Engineers have a duty to protect public well-being, but less than half learn how to do so effectively

Training in formal classes proves the most effective way to prepare engineers to protect public welfare at work
Prof Cynthia Finelli points to a circuitry diagram on the board while teaching a course.
Cynthia Finelli teaches EECS 215, Introduction to Circuits. Photo: Robert Coelius

Engineers who received public welfare responsibility training in classes are more likely to consider the societal impact of technologies they design and to take action when concerns arise, according to a study by University of Michigan researchers published in The Journal of Engineering Education.

While engineers are professionally obligated to protect the safety and well-being of those their technologies impact, the study found that nearly a third of U.S. practicing engineers have never received any training in public welfare responsibilities.

Public welfare impact encompasses pressing issues including safety concerns, differential access to the technology, environmental impact or issues of privacy or monitoring.

“Engineers cannot simply focus on innovation while turning a blind eye to how the technologies they create will impact people’s lives,” said Cynthia Finelli, the David C. Munson, Jr. Collegiate Professor of Engineering, a professor of electrical and computer engineering and (by courtesy) education at U-M, director of the College’s Engineering Education research program and contributing author on the study.

As demonstrated by recent public welfare issues in the news, including hostile AI chatbots, deception surrounding fossil fuel dangers, self-driving car crashes and faulty planes, many engineers are likely to encounter a situation at work where innovation may risk the health and safety of the public.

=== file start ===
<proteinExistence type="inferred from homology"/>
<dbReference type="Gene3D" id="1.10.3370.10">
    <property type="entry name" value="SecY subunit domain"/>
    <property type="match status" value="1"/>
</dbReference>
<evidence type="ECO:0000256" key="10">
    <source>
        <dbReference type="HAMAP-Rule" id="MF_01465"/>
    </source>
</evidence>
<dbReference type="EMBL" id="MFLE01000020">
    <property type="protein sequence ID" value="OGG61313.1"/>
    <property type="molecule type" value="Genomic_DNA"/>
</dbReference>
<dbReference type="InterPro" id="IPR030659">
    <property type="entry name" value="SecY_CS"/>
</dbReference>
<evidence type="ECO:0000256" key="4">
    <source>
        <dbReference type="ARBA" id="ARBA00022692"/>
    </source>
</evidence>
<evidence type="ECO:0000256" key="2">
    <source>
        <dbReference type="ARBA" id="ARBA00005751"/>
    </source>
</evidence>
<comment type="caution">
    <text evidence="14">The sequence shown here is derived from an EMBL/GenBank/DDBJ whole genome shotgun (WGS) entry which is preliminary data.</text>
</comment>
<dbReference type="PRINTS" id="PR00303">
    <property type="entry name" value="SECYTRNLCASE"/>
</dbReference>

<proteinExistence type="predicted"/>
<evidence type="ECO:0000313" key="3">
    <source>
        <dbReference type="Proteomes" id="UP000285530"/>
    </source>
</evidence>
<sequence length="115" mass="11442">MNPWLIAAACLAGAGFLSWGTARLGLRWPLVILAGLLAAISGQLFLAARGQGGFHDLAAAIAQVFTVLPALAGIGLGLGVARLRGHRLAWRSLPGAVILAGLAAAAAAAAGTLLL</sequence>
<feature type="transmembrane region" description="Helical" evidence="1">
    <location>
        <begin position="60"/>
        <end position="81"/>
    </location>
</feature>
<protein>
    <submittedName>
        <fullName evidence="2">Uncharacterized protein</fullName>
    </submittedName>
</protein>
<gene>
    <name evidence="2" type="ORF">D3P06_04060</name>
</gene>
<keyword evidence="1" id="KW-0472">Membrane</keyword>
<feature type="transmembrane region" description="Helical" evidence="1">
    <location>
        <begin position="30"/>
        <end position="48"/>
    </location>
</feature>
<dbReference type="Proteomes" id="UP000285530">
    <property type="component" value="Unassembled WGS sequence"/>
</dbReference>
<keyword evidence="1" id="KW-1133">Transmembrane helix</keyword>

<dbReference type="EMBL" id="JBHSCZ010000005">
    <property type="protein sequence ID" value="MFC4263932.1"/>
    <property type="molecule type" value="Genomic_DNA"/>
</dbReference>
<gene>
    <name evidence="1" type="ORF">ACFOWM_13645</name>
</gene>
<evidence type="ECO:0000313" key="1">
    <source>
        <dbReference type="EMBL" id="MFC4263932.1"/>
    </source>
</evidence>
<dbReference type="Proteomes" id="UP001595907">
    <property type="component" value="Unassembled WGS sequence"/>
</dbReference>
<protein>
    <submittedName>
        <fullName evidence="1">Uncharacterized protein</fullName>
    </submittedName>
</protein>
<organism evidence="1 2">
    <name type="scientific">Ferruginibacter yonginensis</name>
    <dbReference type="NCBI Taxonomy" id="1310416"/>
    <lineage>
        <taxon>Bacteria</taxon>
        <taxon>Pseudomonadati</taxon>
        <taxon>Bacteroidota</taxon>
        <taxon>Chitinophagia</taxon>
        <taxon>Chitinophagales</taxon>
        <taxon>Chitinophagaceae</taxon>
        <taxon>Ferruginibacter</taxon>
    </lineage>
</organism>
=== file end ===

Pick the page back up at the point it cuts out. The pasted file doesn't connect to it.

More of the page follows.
“Engineering professionals are unprepared in many cases to address issues that might arise relating to public welfare,” said Finelli.

To assess where engineers received training about public welfare responsibilities and the effectiveness of their training, the researchers surveyed a nationally representative sample of 508 working U.S. engineering professionals across a range of subfields.

Results point to a clear need to integrate this kind of training into all facets of higher education for both undergraduate and graduate students.

Cynthia Finelli

The survey asked about the types of training they had received on their professional responsibilities in various institutional contexts such as their engineering courses, their workplaces or through their professional societies. 

A set of measures tapped into participants’ own views on the public welfare responsibilities of engineering professionals and on those responsibilities in their own jobs. The survey also asked whether they had encountered ethical issues that concerned them in their workplaces and whether they had taken action in response.   

The study confirmed that many engineering professions do encounter public welfare issues at work—28% of participants reported they noticed an ethical concern at work at some point in their career and 26% said they have spoken up in response to a concern.

Although 79% of respondents agreed that it is an engineer’s professional responsibility to protect the health and safety of the public, many lack training to uphold this responsibility. 

When asked about training contexts, 39% reported they received public welfare responsibility training in formal engineering classes, 15% in other parts of college, 15% in professional societies and 46% in their workplace. Some were trained in multiple places. 

But in a finding that concerned the researchers, 30% of engineers acknowledged that they had never received training in their public welfare responsibilities at any point in their education or career. 

Cynthia Finelli passes out papers to a diverse group of about 30 students in her course.